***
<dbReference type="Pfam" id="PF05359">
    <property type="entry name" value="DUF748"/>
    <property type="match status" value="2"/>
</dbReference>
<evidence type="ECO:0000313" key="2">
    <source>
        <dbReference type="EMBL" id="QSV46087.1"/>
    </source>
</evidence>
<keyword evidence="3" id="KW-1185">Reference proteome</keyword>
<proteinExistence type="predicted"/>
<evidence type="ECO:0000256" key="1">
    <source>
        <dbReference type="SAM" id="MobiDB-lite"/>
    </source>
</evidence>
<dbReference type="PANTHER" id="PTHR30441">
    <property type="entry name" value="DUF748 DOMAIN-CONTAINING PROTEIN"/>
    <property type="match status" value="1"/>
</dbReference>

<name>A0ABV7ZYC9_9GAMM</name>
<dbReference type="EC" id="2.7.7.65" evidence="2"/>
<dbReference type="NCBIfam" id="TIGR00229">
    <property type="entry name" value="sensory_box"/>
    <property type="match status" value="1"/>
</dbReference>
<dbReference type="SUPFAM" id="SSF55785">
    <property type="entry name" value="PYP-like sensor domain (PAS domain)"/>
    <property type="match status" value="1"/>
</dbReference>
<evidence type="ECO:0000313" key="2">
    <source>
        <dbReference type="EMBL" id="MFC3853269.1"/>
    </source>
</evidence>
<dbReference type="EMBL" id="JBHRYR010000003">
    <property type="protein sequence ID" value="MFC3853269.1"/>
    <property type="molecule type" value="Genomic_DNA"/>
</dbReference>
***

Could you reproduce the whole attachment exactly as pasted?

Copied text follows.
<dbReference type="Pfam" id="PF05359">
    <property type="entry name" value="DUF748"/>
    <property type="match status" value="2"/>
</dbReference>
<evidence type="ECO:0000313" key="2">
    <source>
        <dbReference type="EMBL" id="QSV46087.1"/>
    </source>
</evidence>
<keyword evidence="3" id="KW-1185">Reference proteome</keyword>
<proteinExistence type="predicted"/>
<evidence type="ECO:0000256" key="1">
    <source>
        <dbReference type="SAM" id="MobiDB-lite"/>
    </source>
</evidence>
<dbReference type="PANTHER" id="PTHR30441">
    <property type="entry name" value="DUF748 DOMAIN-CONTAINING PROTEIN"/>
    <property type="match status" value="1"/>
</dbReference>

<name>A0ABV7ZYC9_9GAMM</name>
<dbReference type="EC" id="2.7.7.65" evidence="2"/>
<dbReference type="NCBIfam" id="TIGR00229">
    <property type="entry name" value="sensory_box"/>
    <property type="match status" value="1"/>
</dbReference>
<dbReference type="SUPFAM" id="SSF55785">
    <property type="entry name" value="PYP-like sensor domain (PAS domain)"/>
    <property type="match status" value="1"/>
</dbReference>
<evidence type="ECO:0000313" key="2">
    <source>
        <dbReference type="EMBL" id="MFC3853269.1"/>
    </source>
</evidence>
<dbReference type="EMBL" id="JBHRYR010000003">
    <property type="protein sequence ID" value="MFC3853269.1"/>
    <property type="molecule type" value="Genomic_DNA"/>
</dbReference>